The Park Police acquired their first automobile in 1929. By 1932, a total of 6 cars, all Fords, had been incorporated into their vehicle fleet. True to the norm for that early era, the first cars placed into service were black in color. With the exception of a period in the l940's when they were a shade of silver-gray with a triangular emblem on the side, black was the color of choice until the mid-1960's when the light "park service green" cruisers were introduced.

In cooperation with the U.S. Department of Transportation, the Park Police became the first law enforcement agency to utilize vehicles equipped with an "air cushion restraint system." The Force was provided with 25 dark green cruisers in 1973 for the purpose of this study. At the conclusion of the program, Chief Jerry Wells decided to adopt the distinctive dark green hue for all Park Police vehicles.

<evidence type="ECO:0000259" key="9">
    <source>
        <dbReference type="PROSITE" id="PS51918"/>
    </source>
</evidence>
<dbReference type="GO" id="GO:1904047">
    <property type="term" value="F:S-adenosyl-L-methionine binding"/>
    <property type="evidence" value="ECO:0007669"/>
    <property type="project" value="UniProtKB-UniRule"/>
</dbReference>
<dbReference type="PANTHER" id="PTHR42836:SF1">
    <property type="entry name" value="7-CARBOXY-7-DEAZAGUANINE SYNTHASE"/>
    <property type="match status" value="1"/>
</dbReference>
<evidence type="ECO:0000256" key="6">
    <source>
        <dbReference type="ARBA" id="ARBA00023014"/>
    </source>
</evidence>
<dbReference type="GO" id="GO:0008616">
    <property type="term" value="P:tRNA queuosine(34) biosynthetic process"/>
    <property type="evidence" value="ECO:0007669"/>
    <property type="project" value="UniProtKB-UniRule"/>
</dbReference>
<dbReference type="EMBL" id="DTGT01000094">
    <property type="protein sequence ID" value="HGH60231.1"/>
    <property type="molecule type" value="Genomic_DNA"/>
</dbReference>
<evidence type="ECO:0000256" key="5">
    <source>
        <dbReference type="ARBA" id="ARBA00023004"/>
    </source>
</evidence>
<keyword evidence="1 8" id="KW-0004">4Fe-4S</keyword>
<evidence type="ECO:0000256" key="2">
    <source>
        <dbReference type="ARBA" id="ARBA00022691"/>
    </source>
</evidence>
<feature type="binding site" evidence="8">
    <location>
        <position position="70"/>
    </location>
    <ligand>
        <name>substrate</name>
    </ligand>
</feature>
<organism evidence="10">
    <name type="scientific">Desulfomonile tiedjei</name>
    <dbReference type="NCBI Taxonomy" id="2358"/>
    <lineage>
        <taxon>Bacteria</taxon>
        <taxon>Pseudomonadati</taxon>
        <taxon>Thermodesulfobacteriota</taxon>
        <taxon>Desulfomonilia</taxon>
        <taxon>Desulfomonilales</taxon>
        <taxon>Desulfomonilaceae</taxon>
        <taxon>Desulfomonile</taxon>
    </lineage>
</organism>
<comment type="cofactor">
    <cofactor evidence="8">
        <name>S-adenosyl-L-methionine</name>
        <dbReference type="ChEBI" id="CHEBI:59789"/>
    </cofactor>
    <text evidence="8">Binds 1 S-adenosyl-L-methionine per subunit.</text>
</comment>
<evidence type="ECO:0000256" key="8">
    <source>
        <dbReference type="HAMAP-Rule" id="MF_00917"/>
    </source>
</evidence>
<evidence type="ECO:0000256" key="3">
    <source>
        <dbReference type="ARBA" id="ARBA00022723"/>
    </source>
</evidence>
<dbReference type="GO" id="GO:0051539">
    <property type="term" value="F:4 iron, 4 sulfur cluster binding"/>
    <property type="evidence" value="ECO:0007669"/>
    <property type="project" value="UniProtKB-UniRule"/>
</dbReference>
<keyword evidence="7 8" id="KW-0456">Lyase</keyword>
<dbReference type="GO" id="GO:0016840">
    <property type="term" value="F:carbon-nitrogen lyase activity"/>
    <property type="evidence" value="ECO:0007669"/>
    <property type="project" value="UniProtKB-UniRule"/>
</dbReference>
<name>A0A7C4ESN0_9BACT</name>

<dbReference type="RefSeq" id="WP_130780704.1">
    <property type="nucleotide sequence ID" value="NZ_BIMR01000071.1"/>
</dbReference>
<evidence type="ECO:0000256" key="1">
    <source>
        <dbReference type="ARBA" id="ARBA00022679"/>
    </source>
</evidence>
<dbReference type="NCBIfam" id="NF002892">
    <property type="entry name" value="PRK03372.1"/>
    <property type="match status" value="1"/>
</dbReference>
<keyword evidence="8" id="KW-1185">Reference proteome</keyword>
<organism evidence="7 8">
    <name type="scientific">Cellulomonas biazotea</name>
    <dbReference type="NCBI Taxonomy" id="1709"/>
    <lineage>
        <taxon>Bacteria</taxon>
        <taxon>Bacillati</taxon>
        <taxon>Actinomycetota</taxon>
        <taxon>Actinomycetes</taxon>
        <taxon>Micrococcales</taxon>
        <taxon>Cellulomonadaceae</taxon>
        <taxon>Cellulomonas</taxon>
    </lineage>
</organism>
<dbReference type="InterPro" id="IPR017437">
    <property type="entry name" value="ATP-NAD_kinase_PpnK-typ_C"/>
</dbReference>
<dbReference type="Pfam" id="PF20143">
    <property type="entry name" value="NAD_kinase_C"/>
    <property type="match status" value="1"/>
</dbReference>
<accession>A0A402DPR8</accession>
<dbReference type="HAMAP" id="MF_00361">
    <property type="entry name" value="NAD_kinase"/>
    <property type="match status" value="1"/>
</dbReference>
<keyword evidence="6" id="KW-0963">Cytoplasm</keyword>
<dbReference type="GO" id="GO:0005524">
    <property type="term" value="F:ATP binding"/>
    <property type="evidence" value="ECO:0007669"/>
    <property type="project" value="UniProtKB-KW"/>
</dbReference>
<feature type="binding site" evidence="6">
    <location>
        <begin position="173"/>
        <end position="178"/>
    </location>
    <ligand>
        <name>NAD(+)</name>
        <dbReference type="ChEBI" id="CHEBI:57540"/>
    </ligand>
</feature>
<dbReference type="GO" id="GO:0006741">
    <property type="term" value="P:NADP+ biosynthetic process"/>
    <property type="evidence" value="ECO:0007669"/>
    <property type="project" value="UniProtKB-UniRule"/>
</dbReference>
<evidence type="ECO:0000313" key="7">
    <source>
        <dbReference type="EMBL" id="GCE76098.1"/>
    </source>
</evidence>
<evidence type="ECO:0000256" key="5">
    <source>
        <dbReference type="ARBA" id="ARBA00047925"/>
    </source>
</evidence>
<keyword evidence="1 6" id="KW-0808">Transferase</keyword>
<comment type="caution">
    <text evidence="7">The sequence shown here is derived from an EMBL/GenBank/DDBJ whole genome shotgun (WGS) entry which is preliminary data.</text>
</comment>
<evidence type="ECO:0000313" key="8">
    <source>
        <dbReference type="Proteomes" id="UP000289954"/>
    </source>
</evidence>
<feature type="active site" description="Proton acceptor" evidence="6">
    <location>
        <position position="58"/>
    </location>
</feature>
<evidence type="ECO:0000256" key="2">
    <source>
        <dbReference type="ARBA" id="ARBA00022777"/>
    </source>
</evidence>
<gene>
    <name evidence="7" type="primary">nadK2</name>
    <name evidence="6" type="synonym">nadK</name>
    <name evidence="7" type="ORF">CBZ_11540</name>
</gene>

Another automotive innovation garnering Park Police involvement was an alternative fuel program. In 1979 and 1980, about 20 patrol cars were modified to run solely on propane. The conversion, initiated by Officer Mike Foster, was developed as a conservation and cost-saving measure. Several substations were outfitted with propane tanks and pumps to provide the converted cars with fuel. These specially equipped cruisers had a range of only about 110 miles between refueling. A second drawback was a dramatic reduction in trunk space to accommodate the supplemental fuel tank.

As the energy crisis of the l 970's became an increasingly distant memory, the propane program with its many inconveniences fell from vogue almost as quickly as it had commenced. Propane-powered cars were gradually weaned from the department's vehicle fleet contemporaneous with the adoption of a new cruiser color in the mid-1980's. The Park Police began phasing in white cruisers in 1983 as part of a National Park Service-wide transition. By the late 80's, all of the dark green cars had disappeared from primary beat coverage.

Last updated: March 21, 2015